First US-built zero emission fuel cell ferry will sail on San Francisco Bay in 2019

By: | Issue #672 | at 10:00 AM | Channel(s): Ports & Terminals  Equipment and Tech  

The first hydrogen fuel cell powered vessel built in the United States will sail on the San Francisco Bay in 2019 and it will generate zero emissions.

The vessel is a ferry and is primarily financed by a $3 million grant provided by the California Air Resources Board (CARB).

The ferry is a 70-foot aluminum catamaran that will sail at a 22-knot top speed. The vessel is powered by two 300 kw electric motors using electric drivetrains provided by BAE Systems. Power is provided by a combination of 360 kw of hydrogen fuel cells and lithium ion battery packs. The ferry will have the capacity to carry up to 84 passengers.

BAE Systems is a provider of electric propulsion solutions and will provide the systems integration with fuel cell and lithium-ion energy storage.

David Adamiak, business development manager, BAE Systems related to the AJOT, “This is a globally significant project because there are very few hydrogen fuel cell vessels in operation. The fuel cell industry is in the early stages of development and as a result vessel operators are waiting to see what costs and risks are associated with the operation of a vessel. The first operator is going to run the most risks, and everybody will observe how that process plays out. “

The ferry will be powered by electric motors using electric drivetrains provided by BAE Systems.
The ferry will be powered by electric motors using electric drivetrains provided by BAE Systems.

The CARB grant was essential to provide the necessary financing for a zero-emission vessel that was not available from commercial funding sources. The CARB grant was provided by California Climate Investments, a statewide program that puts billions of Cap-and-Trade dollars to work reducing greenhouse gas emissions.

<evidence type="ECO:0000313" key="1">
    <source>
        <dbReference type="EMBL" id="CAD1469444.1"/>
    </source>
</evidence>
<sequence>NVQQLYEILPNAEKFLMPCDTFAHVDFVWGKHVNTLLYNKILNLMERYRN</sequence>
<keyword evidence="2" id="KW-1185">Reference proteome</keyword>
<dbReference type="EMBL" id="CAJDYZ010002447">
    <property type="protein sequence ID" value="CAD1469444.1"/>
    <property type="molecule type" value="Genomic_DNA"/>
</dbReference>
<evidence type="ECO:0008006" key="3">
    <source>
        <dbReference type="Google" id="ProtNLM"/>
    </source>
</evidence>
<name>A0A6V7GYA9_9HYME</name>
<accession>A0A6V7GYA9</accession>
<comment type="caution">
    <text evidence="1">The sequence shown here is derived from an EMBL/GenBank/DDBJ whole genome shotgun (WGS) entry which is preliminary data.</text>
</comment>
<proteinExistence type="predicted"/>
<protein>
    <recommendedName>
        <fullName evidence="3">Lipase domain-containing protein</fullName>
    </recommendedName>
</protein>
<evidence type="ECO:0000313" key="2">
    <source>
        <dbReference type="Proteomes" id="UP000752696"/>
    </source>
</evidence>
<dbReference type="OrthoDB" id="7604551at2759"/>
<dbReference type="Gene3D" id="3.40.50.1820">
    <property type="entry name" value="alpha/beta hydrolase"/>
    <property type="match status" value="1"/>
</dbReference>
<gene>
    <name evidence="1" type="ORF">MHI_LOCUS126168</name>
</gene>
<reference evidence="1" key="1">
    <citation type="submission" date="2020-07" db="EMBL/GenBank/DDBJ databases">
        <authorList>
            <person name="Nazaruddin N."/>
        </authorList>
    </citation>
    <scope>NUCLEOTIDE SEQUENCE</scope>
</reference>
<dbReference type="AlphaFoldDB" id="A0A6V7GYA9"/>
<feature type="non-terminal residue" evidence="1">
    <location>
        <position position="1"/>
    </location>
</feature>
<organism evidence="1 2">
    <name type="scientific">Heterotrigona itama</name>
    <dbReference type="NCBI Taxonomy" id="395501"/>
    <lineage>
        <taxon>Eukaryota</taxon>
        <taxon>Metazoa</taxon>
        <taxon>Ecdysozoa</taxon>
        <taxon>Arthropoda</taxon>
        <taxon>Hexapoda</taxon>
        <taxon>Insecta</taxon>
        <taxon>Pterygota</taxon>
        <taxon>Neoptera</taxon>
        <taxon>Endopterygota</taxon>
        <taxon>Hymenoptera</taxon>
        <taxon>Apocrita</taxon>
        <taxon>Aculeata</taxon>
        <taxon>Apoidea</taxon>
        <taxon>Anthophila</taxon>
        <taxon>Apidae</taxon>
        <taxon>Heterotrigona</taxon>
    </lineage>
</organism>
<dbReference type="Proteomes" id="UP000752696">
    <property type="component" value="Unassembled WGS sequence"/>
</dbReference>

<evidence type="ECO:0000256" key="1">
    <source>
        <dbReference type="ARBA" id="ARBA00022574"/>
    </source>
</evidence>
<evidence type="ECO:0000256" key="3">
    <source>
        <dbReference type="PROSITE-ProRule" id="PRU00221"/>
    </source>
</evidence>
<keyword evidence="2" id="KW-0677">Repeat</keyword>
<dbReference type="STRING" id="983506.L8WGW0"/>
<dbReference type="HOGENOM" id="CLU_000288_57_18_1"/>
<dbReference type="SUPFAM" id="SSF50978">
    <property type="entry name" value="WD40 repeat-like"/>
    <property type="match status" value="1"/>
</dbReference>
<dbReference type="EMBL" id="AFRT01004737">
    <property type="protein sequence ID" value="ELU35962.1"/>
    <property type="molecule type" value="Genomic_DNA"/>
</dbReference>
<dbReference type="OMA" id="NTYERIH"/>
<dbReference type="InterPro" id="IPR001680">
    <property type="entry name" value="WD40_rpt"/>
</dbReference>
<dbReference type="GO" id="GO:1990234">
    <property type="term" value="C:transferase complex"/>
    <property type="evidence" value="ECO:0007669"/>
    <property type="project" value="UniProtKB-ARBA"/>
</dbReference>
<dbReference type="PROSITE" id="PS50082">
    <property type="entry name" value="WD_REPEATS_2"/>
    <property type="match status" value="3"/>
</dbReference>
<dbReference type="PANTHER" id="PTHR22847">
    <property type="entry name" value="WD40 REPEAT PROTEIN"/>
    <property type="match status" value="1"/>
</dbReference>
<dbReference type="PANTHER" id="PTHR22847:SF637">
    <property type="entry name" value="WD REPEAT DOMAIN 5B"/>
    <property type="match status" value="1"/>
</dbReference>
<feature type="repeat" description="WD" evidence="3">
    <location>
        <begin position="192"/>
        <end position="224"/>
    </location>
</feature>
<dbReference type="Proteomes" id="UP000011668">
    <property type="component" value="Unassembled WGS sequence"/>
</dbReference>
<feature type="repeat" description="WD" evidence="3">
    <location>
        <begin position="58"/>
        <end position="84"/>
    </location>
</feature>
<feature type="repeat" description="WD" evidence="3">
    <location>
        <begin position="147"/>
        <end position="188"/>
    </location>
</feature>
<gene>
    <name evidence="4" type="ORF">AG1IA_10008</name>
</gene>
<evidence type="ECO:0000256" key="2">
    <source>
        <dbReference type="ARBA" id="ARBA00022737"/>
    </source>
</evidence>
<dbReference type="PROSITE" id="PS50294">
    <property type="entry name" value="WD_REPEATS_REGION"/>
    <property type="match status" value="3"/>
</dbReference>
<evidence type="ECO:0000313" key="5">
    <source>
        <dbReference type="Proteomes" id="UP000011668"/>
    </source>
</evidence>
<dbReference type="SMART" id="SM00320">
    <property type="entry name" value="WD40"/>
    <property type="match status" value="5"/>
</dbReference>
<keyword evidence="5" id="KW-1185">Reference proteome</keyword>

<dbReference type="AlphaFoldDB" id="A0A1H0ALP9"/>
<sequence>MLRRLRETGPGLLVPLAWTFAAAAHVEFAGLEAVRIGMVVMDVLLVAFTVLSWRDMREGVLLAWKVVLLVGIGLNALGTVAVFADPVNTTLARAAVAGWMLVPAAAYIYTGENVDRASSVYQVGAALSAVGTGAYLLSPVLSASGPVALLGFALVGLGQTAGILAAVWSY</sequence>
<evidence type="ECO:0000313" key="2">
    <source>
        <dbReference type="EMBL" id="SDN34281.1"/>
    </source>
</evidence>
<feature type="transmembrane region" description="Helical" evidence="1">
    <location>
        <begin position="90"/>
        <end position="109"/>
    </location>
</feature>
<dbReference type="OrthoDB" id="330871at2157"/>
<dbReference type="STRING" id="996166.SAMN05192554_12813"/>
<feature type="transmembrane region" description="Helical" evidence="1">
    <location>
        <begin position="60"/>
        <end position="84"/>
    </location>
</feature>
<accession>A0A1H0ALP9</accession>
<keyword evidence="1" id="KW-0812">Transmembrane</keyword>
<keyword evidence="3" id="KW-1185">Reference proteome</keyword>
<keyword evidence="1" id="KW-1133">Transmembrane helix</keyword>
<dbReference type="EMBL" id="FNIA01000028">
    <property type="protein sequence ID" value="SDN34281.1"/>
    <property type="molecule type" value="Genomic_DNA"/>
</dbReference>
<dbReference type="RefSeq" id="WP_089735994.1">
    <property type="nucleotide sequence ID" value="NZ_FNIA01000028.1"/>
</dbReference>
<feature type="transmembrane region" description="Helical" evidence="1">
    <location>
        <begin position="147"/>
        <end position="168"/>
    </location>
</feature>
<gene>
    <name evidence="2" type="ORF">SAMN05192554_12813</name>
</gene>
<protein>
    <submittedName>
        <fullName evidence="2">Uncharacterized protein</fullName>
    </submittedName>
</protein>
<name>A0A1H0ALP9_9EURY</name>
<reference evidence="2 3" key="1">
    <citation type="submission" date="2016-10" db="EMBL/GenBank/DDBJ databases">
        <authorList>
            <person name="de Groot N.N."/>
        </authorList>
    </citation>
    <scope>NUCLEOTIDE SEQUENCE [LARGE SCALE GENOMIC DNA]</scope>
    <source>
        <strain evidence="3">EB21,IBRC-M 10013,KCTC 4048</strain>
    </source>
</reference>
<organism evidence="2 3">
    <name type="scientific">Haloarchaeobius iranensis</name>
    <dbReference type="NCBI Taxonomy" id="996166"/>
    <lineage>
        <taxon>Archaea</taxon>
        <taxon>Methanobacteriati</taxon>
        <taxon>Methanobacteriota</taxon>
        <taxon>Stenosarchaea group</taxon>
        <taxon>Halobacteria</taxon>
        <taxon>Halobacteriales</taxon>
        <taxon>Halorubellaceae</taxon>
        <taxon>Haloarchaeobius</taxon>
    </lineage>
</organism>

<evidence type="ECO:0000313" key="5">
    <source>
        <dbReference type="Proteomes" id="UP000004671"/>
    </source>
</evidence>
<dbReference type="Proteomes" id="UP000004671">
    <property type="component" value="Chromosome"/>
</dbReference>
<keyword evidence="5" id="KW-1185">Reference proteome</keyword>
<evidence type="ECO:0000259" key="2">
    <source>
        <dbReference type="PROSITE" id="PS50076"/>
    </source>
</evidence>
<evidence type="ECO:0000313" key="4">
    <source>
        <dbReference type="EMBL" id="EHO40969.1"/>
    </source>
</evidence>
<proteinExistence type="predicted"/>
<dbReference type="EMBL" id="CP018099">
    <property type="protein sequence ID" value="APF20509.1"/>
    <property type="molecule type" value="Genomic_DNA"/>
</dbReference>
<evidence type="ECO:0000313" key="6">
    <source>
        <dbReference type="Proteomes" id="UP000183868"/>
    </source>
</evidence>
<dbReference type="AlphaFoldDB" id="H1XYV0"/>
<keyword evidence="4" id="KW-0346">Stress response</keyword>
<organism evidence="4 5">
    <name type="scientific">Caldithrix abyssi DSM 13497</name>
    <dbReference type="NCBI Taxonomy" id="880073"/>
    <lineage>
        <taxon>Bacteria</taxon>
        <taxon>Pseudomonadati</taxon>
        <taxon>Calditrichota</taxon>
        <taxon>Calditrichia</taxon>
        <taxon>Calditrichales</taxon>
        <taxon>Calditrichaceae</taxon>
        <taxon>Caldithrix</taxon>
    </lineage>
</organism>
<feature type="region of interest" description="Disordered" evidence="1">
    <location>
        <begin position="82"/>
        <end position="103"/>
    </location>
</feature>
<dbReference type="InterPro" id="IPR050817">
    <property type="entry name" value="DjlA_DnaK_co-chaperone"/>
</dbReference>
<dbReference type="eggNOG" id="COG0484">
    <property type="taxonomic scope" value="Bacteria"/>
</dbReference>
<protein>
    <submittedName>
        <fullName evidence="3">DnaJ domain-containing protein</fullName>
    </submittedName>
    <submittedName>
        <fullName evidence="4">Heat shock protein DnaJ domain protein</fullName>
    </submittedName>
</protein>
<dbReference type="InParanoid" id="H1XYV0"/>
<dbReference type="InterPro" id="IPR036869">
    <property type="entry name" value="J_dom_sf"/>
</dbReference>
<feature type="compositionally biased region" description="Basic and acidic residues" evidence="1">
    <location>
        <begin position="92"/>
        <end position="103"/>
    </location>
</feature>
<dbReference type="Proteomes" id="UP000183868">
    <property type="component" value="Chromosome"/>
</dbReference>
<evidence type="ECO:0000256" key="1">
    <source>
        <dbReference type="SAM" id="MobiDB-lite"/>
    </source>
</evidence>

Development of fuel cell modules are plagued by costing far more than comparably powered diesel engines and hydrogen fuel costs more than diesel fuel, Adamiak said.

Adamiak says the increased manufacture of hydrogen-powered buses and cars will improve economies of scale and drive down the costs of both the modules and hydrogen fuel.

He said there is no significant loss of hydrogen gas stored in tanks on board a vessel.

Dr. Joseph Pratt, CEO of the vessel operator, Golden Gate Zero Emission Marine, told AJOT that the U.S. could become the world leader in building hydrogen fuel cell vessels. He said there is a plentiful supply of hydrogen gas in the country. The gas is used in a number of U.S. industrial applications including in the manufacture of fertilizer, so a truck delivery system already exists in many parts of the country.

Other partners in the project include: The Bay Area Air Quality Management District, project administrator, Bay Ship & Yacht Company, BAE Systems, Red and White Fleet, the Port of San Francisco and Sandia National Laboratories.

Stas Margaronis's avatar

American Journal of Transportation